“The adults know that we’re cleaning up their mess,” says Cameron Kasky, an 11th-grader at Marjory Stoneman Douglas High School, who started the #NeverAgain movement to curb gun violence three weeks earlier in his living room. Kasky and González are sitting with two more of the movement’s leaders, Alex Wind and Jaclyn Corin. Corin throws a crouton into González’s mouth.
Harmful carbon emissions from energy rose in 2017 for the first time in three years, the International Energy Agency said Thursday, proof that the world's efforts to fight climate change are falling short. Strong economic growth pushed global energy demand up by 2.1 percent last year, the Paris-based IEA said in a report. Some 70 percent of those additional needs were met by fossil fuels oil, gas and coal, pushing global energy-related carbon dioxide emissions up by 1.4 percent, after three years of remaining flat.
Operation HAMMER may sound like the villain's master scheme from a Roger Moore-era James Bond film, but it's actually NASA's plan to deal with asteroids threatening the Earth—such as one the size of the Empire State Building that could crash into the planet in 2135, Staten Island Live reports. NASA says the asteroid, known as Bennu, has a one in 2,700—or 0.037%—chance of striking Earth in September of that year. While that's not a very good chance—“Please don’t print that an asteroid is going to crash into Earth," a NASA aerospace engineer tells the Washington Post—that hasn't stopped NASA from putting together a contingency plan: Hypervelocity Asteroid Mitigation Mission for Emergency Response.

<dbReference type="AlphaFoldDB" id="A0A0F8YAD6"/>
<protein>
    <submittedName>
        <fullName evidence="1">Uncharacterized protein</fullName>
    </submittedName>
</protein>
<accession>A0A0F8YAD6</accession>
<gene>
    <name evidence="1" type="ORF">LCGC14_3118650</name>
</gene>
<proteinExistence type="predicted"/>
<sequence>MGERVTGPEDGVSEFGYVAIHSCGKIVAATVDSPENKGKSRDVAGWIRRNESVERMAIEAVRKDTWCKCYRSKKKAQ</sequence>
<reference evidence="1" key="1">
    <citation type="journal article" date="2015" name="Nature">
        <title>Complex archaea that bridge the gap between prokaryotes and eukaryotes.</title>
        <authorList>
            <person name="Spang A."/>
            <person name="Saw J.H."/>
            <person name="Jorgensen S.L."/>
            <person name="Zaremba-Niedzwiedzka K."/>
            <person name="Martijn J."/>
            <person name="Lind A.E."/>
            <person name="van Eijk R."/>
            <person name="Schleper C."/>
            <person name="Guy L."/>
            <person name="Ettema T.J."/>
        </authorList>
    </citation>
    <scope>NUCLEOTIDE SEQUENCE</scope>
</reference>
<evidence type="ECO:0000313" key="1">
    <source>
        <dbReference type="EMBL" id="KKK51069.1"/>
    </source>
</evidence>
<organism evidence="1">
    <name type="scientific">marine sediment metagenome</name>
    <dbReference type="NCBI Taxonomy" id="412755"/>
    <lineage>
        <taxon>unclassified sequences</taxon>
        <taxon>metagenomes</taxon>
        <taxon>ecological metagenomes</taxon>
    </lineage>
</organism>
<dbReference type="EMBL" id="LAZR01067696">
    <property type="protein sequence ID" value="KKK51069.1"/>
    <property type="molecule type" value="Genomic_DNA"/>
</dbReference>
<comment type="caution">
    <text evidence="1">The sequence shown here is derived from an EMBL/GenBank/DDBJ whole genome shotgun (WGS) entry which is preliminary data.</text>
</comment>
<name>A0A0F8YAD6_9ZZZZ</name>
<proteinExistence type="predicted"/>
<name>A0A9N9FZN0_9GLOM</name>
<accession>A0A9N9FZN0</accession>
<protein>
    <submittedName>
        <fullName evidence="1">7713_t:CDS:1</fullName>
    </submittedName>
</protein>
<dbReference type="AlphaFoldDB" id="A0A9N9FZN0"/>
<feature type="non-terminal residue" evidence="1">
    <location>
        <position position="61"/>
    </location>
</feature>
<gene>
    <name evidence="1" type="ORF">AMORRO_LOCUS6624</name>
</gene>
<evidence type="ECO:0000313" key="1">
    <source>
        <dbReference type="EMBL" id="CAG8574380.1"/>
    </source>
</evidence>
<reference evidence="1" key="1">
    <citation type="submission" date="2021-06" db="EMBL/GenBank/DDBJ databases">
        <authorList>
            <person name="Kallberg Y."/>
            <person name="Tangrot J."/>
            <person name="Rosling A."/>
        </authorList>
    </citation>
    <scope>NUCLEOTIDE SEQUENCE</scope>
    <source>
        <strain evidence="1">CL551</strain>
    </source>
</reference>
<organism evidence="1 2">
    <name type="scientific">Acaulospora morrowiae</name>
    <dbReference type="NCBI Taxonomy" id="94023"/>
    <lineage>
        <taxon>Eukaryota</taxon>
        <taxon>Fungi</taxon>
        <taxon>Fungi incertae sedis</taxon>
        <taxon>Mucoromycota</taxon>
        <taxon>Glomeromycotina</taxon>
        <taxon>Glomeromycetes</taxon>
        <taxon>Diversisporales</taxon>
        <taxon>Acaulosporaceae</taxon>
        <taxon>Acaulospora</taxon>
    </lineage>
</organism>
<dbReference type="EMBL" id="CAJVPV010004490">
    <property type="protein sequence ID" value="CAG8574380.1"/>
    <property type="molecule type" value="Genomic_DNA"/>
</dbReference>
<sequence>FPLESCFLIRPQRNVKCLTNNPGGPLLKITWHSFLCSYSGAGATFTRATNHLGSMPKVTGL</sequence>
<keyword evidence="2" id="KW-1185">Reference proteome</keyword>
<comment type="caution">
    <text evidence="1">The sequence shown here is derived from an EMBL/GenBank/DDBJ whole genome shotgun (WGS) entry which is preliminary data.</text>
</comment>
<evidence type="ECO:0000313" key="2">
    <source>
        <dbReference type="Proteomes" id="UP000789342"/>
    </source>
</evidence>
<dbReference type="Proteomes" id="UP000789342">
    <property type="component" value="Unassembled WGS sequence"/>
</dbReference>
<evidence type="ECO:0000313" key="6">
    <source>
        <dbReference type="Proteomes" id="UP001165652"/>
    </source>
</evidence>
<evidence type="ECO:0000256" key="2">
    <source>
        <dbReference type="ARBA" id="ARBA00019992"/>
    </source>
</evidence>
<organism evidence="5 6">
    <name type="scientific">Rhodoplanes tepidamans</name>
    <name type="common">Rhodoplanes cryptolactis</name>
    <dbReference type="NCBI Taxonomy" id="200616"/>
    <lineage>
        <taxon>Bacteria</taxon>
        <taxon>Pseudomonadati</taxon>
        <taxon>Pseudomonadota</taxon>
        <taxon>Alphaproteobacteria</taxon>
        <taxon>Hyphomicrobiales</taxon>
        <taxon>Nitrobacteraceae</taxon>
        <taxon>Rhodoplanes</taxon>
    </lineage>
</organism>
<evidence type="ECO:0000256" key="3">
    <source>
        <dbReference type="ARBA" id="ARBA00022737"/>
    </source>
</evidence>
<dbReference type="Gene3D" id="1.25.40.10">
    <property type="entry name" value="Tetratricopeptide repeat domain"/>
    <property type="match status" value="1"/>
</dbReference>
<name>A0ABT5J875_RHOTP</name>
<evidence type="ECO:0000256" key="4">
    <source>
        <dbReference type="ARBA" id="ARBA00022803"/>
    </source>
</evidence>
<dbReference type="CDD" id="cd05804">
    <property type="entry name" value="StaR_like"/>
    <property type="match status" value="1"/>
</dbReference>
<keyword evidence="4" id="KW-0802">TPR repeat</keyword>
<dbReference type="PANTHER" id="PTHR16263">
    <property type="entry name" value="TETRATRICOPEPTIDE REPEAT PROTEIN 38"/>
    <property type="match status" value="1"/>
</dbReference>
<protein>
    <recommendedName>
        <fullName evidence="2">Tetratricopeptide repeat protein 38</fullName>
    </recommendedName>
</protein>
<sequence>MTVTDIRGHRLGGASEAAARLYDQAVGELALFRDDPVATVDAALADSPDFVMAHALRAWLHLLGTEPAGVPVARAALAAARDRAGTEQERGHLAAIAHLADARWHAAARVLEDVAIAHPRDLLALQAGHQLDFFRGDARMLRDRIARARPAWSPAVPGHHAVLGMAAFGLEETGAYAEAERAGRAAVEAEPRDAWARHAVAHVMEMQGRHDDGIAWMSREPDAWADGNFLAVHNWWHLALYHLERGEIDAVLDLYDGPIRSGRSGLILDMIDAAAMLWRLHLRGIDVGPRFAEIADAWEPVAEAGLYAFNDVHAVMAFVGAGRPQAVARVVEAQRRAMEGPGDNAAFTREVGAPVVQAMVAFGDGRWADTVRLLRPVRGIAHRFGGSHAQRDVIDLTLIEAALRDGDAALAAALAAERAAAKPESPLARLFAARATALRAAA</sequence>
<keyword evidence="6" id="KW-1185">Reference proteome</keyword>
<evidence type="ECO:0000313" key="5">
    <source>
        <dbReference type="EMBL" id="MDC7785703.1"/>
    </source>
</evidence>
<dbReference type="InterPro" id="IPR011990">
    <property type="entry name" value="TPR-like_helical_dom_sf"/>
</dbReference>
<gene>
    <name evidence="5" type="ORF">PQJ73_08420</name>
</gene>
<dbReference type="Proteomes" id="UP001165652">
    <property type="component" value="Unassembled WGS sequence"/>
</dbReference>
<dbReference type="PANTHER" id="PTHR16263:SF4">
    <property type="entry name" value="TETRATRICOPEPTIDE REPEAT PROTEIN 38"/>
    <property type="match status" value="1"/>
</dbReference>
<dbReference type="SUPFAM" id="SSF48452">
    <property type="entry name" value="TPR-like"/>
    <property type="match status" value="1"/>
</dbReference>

The 700-pound sea lion blinked in the sun, sniffed the sea air and then lazily shifted to the edge of the truck bed and plopped onto the beach below. After two days spent trapping and relocating the animal designated #U253, he was headed back to where he started — an Oregon river 130 miles (209 kilometers) from the Pacific Ocean that has become an all-you-can-eat fish buffet for hungry sea lions. "I think he's saying, 'Ah, crap! I've got to swim all the way back?'" said Bryan Wright, an Oregon Department of Fish and Wildlife scientist.
As negotiators stumbled toward an end-of-the-week deadline to fund the government or face a federal shutdown, House Speaker Paul Ryan dashed to the White House amid concerns Trump’s support was wavering. Although some conservative Republicans balked at the size of the spending increases and the rush to pass the bill, the White House said the president backed the legislation.